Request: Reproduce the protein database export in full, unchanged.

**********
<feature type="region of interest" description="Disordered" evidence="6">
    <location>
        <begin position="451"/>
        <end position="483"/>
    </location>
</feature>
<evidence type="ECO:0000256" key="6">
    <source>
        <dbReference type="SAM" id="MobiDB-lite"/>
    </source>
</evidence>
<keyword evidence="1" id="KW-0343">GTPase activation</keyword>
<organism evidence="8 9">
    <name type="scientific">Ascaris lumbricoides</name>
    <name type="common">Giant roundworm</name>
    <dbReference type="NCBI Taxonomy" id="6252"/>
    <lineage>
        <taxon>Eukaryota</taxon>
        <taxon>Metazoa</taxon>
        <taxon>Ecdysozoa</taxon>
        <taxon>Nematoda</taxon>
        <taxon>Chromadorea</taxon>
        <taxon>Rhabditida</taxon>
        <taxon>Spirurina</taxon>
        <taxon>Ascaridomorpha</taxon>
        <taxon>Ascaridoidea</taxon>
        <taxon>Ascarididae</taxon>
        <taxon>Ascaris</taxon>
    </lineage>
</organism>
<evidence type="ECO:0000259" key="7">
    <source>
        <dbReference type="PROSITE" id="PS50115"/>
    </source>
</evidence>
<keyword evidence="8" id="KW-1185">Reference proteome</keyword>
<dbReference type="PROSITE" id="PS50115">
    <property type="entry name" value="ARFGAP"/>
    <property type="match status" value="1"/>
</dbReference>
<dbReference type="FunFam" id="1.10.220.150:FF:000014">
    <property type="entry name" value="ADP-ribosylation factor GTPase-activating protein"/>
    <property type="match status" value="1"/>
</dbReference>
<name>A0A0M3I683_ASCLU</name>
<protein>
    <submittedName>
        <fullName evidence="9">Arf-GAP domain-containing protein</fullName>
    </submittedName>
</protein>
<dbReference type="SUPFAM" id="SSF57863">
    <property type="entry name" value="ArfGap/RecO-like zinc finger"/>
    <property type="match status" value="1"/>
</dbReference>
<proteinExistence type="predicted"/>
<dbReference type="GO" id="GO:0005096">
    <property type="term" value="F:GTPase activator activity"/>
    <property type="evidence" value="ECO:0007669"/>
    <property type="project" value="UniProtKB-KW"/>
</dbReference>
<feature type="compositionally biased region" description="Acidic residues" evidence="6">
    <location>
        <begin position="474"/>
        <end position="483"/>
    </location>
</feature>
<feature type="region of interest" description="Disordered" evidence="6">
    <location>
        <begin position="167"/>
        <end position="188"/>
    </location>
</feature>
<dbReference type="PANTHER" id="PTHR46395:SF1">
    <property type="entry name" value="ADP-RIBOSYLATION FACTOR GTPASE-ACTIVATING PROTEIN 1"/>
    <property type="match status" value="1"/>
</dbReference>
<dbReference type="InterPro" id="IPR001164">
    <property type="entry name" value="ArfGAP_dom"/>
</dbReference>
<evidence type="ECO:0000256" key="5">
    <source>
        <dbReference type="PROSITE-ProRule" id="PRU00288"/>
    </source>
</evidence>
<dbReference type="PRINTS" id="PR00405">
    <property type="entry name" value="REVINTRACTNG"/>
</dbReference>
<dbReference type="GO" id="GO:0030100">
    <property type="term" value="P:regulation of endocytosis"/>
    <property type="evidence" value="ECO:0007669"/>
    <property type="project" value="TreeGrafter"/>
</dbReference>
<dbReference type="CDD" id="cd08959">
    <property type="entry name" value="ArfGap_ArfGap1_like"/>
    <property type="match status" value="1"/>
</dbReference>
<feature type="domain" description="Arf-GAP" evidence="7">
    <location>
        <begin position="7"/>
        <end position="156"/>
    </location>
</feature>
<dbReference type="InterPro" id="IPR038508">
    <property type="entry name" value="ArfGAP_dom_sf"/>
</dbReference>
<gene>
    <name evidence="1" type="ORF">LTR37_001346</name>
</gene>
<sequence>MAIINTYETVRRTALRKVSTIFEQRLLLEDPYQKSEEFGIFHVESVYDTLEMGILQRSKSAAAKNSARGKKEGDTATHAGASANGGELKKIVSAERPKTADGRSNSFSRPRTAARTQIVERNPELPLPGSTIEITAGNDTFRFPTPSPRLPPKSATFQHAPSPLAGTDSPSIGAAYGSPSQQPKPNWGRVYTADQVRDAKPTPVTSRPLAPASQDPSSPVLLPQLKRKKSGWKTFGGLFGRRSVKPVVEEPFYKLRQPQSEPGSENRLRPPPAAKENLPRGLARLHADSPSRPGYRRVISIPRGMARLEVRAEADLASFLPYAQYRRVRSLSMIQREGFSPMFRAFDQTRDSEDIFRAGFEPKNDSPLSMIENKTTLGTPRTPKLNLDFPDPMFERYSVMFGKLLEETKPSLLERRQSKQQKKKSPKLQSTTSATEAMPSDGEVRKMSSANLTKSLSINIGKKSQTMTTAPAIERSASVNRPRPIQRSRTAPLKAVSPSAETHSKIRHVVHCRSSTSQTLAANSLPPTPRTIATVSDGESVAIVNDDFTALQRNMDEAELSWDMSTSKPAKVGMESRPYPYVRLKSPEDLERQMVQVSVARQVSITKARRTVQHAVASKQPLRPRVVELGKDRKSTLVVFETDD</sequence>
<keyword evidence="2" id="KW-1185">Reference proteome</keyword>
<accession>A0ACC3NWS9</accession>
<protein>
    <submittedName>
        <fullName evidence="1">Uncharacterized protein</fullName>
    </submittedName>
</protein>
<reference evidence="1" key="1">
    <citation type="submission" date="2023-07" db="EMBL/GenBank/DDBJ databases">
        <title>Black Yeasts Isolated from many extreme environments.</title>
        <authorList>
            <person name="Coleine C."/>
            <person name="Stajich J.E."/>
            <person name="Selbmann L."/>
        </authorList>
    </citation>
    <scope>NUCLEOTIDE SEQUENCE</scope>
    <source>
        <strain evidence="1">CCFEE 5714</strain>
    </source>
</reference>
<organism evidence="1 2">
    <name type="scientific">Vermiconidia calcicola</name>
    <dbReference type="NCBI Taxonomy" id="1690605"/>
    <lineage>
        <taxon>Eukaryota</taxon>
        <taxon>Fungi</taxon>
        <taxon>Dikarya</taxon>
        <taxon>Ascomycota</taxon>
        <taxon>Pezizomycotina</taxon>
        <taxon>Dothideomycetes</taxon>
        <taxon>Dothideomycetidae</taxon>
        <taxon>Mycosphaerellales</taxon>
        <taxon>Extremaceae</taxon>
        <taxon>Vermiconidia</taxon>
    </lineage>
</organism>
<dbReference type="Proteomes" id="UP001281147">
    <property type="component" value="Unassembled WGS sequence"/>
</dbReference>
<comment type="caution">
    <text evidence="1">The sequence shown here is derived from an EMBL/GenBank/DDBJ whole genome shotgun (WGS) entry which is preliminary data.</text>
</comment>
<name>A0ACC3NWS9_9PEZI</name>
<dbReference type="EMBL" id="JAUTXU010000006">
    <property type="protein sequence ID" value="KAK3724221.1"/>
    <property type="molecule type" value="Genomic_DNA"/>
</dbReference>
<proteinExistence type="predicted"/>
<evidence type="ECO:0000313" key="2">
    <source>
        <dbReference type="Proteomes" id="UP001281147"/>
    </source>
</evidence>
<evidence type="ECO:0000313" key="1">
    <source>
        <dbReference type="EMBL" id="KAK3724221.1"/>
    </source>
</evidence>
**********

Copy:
<feature type="region of interest" description="Disordered" evidence="6">
    <location>
        <begin position="451"/>
        <end position="483"/>
    </location>
</feature>
<evidence type="ECO:0000256" key="6">
    <source>
        <dbReference type="SAM" id="MobiDB-lite"/>
    </source>
</evidence>
<keyword evidence="1" id="KW-0343">GTPase activation</keyword>
<organism evidence="8 9">
    <name type="scientific">Ascaris lumbricoides</name>
    <name type="common">Giant roundworm</name>
    <dbReference type="NCBI Taxonomy" id="6252"/>
    <lineage>
        <taxon>Eukaryota</taxon>
        <taxon>Metazoa</taxon>
        <taxon>Ecdysozoa</taxon>
        <taxon>Nematoda</taxon>
        <taxon>Chromadorea</taxon>
        <taxon>Rhabditida</taxon>
        <taxon>Spirurina</taxon>
        <taxon>Ascaridomorpha</taxon>
        <taxon>Ascaridoidea</taxon>
        <taxon>Ascarididae</taxon>
        <taxon>Ascaris</taxon>
    </lineage>
</organism>
<evidence type="ECO:0000259" key="7">
    <source>
        <dbReference type="PROSITE" id="PS50115"/>
    </source>
</evidence>
<keyword evidence="8" id="KW-1185">Reference proteome</keyword>
<dbReference type="PROSITE" id="PS50115">
    <property type="entry name" value="ARFGAP"/>
    <property type="match status" value="1"/>
</dbReference>
<dbReference type="FunFam" id="1.10.220.150:FF:000014">
    <property type="entry name" value="ADP-ribosylation factor GTPase-activating protein"/>
    <property type="match status" value="1"/>
</dbReference>
<name>A0A0M3I683_ASCLU</name>
<protein>
    <submittedName>
        <fullName evidence="9">Arf-GAP domain-containing protein</fullName>
    </submittedName>
</protein>
<dbReference type="SUPFAM" id="SSF57863">
    <property type="entry name" value="ArfGap/RecO-like zinc finger"/>
    <property type="match status" value="1"/>
</dbReference>
<proteinExistence type="predicted"/>
<dbReference type="GO" id="GO:0005096">
    <property type="term" value="F:GTPase activator activity"/>
    <property type="evidence" value="ECO:0007669"/>
    <property type="project" value="UniProtKB-KW"/>
</dbReference>
<feature type="compositionally biased region" description="Acidic residues" evidence="6">
    <location>
        <begin position="474"/>
        <end position="483"/>
    </location>
</feature>
<feature type="region of interest" description="Disordered" evidence="6">
    <location>
        <begin position="167"/>
        <end position="188"/>
    </location>
</feature>
<dbReference type="PANTHER" id="PTHR46395:SF1">
    <property type="entry name" value="ADP-RIBOSYLATION FACTOR GTPASE-ACTIVATING PROTEIN 1"/>
    <property type="match status" value="1"/>
</dbReference>
<dbReference type="InterPro" id="IPR001164">
    <property type="entry name" value="ArfGAP_dom"/>
</dbReference>
<evidence type="ECO:0000256" key="5">
    <source>
        <dbReference type="PROSITE-ProRule" id="PRU00288"/>
    </source>
</evidence>
<dbReference type="PRINTS" id="PR00405">
    <property type="entry name" value="REVINTRACTNG"/>
</dbReference>
<dbReference type="GO" id="GO:0030100">
    <property type="term" value="P:regulation of endocytosis"/>
    <property type="evidence" value="ECO:0007669"/>
    <property type="project" value="TreeGrafter"/>
</dbReference>
<dbReference type="CDD" id="cd08959">
    <property type="entry name" value="ArfGap_ArfGap1_like"/>
    <property type="match status" value="1"/>
</dbReference>
<feature type="domain" description="Arf-GAP" evidence="7">
    <location>
        <begin position="7"/>
        <end position="156"/>
    </location>
</feature>
<dbReference type="InterPro" id="IPR038508">
    <property type="entry name" value="ArfGAP_dom_sf"/>
</dbReference>
<gene>
    <name evidence="1" type="ORF">LTR37_001346</name>
</gene>
<sequence>MAIINTYETVRRTALRKVSTIFEQRLLLEDPYQKSEEFGIFHVESVYDTLEMGILQRSKSAAAKNSARGKKEGDTATHAGASANGGELKKIVSAERPKTADGRSNSFSRPRTAARTQIVERNPELPLPGSTIEITAGNDTFRFPTPSPRLPPKSATFQHAPSPLAGTDSPSIGAAYGSPSQQPKPNWGRVYTADQVRDAKPTPVTSRPLAPASQDPSSPVLLPQLKRKKSGWKTFGGLFGRRSVKPVVEEPFYKLRQPQSEPGSENRLRPPPAAKENLPRGLARLHADSPSRPGYRRVISIPRGMARLEVRAEADLASFLPYAQYRRVRSLSMIQREGFSPMFRAFDQTRDSEDIFRAGFEPKNDSPLSMIENKTTLGTPRTPKLNLDFPDPMFERYSVMFGKLLEETKPSLLERRQSKQQKKKSPKLQSTTSATEAMPSDGEVRKMSSANLTKSLSINIGKKSQTMTTAPAIERSASVNRPRPIQRSRTAPLKAVSPSAETHSKIRHVVHCRSSTSQTLAANSLPPTPRTIATVSDGESVAIVNDDFTALQRNMDEAELSWDMSTSKPAKVGMESRPYPYVRLKSPEDLERQMVQVSVARQVSITKARRTVQHAVASKQPLRPRVVELGKDRKSTLVVFETDD</sequence>
<keyword evidence="2" id="KW-1185">Reference proteome</keyword>
<accession>A0ACC3NWS9</accession>
<protein>
    <submittedName>
        <fullName evidence="1">Uncharacterized protein</fullName>
    </submittedName>
</protein>
<reference evidence="1" key="1">
    <citation type="submission" date="2023-07" db="EMBL/GenBank/DDBJ databases">
        <title>Black Yeasts Isolated from many extreme environments.</title>
        <authorList>
            <person name="Coleine C."/>
            <person name="Stajich J.E."/>
            <person name="Selbmann L."/>
        </authorList>
    </citation>
    <scope>NUCLEOTIDE SEQUENCE</scope>
    <source>
        <strain evidence="1">CCFEE 5714</strain>
    </source>
</reference>
<organism evidence="1 2">
    <name type="scientific">Vermiconidia calcicola</name>
    <dbReference type="NCBI Taxonomy" id="1690605"/>
    <lineage>
        <taxon>Eukaryota</taxon>
        <taxon>Fungi</taxon>
        <taxon>Dikarya</taxon>
        <taxon>Ascomycota</taxon>
        <taxon>Pezizomycotina</taxon>
        <taxon>Dothideomycetes</taxon>
        <taxon>Dothideomycetidae</taxon>
        <taxon>Mycosphaerellales</taxon>
        <taxon>Extremaceae</taxon>
        <taxon>Vermiconidia</taxon>
    </lineage>
</organism>
<dbReference type="Proteomes" id="UP001281147">
    <property type="component" value="Unassembled WGS sequence"/>
</dbReference>
<comment type="caution">
    <text evidence="1">The sequence shown here is derived from an EMBL/GenBank/DDBJ whole genome shotgun (WGS) entry which is preliminary data.</text>
</comment>
<name>A0ACC3NWS9_9PEZI</name>
<dbReference type="EMBL" id="JAUTXU010000006">
    <property type="protein sequence ID" value="KAK3724221.1"/>
    <property type="molecule type" value="Genomic_DNA"/>
</dbReference>
<proteinExistence type="predicted"/>
<evidence type="ECO:0000313" key="2">
    <source>
        <dbReference type="Proteomes" id="UP001281147"/>
    </source>
</evidence>
<evidence type="ECO:0000313" key="1">
    <source>
        <dbReference type="EMBL" id="KAK3724221.1"/>
    </source>
</evidence>